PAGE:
What’s stood us in good stead over the past few months is our deep strategic relationship with our core third-party logistics providers and directly with the airlines. Everyone in the industry is having to adapt and I really believe that the ‘true-partnership’ approach we have taken over the years with these companies, seeing them as an extension of our organization rather than just taking a transactional approach with them, has meant we were able to lean in on some of those relationships to our advantage during this time.

I’ve been hugely encouraged by the collaboration I’ve seen and how supportive our partners have been in ensuring continuity of manufacturing by having the parts in the right places as well as delivering products to customers around the world.
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When a city locks down such as Wuhan did, where we have our primary smartphone manufacturing site, how do you adapt?

With Wuhan it wasn’t the case that the city was shut and then it reopened. It came back online gradually meaning we needed to be flexible in adapting to how we managed for the regulations in place. We were ahead of the game as we’d applied for early transport permits, but we needed to use smaller trucks for final mile deliveries in and out of the city.

We also had to look at interchange systems to accommodate lockdown regulations such as swapping the cab from one truck to another as the goods moved from one province to another. It’s about thinking through the problem and looking at ways to adapt to the situation. While it might add more work or complexity, our focus was always on doing everything we could to maintain our commitments to our customers.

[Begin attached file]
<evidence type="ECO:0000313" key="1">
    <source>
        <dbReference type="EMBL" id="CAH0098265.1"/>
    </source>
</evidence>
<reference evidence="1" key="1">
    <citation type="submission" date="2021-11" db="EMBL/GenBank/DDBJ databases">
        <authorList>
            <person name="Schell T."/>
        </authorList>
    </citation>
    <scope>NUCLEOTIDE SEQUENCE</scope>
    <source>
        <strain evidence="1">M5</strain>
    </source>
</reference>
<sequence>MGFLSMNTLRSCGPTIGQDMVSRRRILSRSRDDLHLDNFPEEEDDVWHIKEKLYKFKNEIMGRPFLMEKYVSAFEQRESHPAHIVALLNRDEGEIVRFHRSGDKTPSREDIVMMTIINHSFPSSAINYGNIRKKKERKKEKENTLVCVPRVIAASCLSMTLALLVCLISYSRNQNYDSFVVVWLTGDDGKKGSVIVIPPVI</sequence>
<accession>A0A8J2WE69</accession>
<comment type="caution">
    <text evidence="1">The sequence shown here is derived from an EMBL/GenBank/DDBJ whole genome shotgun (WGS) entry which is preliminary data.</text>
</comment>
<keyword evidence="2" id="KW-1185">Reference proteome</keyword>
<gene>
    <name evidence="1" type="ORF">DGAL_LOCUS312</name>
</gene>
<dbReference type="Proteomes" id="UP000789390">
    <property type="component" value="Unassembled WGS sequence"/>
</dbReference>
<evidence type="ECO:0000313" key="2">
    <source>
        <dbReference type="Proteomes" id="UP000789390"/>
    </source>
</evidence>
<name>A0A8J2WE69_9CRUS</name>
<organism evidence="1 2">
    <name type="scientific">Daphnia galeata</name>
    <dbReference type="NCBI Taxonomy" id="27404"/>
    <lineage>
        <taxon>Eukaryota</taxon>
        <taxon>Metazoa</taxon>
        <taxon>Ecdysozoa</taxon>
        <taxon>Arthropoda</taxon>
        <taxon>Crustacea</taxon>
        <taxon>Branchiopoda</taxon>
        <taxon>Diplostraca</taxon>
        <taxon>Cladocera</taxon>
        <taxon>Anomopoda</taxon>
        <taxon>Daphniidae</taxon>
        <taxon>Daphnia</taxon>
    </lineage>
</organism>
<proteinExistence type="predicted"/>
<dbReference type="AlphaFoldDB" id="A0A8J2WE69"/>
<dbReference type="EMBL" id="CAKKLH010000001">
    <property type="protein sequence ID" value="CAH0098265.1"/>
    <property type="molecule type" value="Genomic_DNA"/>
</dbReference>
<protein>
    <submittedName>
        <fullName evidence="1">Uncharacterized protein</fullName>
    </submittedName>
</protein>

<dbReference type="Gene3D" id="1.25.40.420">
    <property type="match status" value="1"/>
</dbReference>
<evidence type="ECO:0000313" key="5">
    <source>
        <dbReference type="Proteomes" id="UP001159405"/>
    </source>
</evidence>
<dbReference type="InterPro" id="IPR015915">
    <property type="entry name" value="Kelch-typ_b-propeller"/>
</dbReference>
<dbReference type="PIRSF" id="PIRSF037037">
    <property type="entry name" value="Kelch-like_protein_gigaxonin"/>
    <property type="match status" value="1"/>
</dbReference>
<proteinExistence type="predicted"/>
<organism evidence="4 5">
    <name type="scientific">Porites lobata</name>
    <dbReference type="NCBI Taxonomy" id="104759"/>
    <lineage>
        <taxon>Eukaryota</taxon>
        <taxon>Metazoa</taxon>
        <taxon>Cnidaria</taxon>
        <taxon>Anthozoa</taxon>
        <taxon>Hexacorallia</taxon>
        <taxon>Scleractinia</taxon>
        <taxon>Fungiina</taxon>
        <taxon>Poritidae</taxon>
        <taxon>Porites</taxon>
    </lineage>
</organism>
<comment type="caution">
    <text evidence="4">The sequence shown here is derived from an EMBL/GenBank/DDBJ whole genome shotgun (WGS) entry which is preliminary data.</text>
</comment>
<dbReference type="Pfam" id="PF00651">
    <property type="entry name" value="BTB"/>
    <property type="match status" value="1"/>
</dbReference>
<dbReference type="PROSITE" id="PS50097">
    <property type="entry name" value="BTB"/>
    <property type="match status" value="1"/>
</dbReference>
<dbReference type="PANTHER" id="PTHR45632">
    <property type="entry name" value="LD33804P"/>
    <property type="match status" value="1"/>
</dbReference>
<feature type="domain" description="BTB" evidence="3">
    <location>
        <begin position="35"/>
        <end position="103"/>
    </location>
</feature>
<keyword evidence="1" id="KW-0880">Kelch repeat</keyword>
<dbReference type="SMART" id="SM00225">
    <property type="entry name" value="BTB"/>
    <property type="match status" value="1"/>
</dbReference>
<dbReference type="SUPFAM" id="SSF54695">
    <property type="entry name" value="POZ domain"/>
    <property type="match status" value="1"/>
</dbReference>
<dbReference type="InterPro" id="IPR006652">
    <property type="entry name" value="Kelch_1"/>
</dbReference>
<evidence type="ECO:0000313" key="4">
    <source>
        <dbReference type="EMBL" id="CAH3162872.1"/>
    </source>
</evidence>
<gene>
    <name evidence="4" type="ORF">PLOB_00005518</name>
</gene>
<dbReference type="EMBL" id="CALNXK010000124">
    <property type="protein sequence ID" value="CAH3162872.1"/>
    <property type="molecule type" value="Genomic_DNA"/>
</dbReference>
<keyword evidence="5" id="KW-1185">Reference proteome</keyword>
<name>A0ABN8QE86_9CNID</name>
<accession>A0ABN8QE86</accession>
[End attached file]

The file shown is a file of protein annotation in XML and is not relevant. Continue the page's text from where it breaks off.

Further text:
What will change for the logistics industry coming out of the global pandemic, will we see lasting change?

I see three key long-term positive changes. Firstly, a more connected logistics network. For example, today a parts supplier may bring parts into an airport and then be responsible for the shipping of those parts to a factory. But a truck may have just delivered finished goods to that same airport and is now running empty as it heads back to the factory.

We’ll also see a reengineering of airfreight worldwide as the balance of cargo and passengers recovers and changes over the coming months and years, meaning we’ll need to look at alternative routings and gateways with fewer flights in the air.

Secondly, a change to relationships, contractual terms, commitments and transparency and by that, I mean a real focus between carriers, logistics suppliers and clients like us each understanding the other’s challenges and then creating new opportunities collaboratively. And finally, the use of technology and wider digitalisation of logistics to drive greater efficiency and visibility overall.

What have you learned during the last few months as a leader that you will take beyond this situation?

For me this situation has reinforced the importance of team communication and stepping up engagement with the team – both formally and informally. So that might be a formal manager call each day and daily planning with teams around the world, as well as the check-ins with individuals to see how they are doing.

We’ve also had a big focus on recognising and rewarding those individuals both internally and at our third-party logistics partners who have gone above and beyond what’s expected of them – a reinforcement of the Lenovo culture that sees us treat our suppliers and the whole eco-system just as importantly as any other aspect of the network.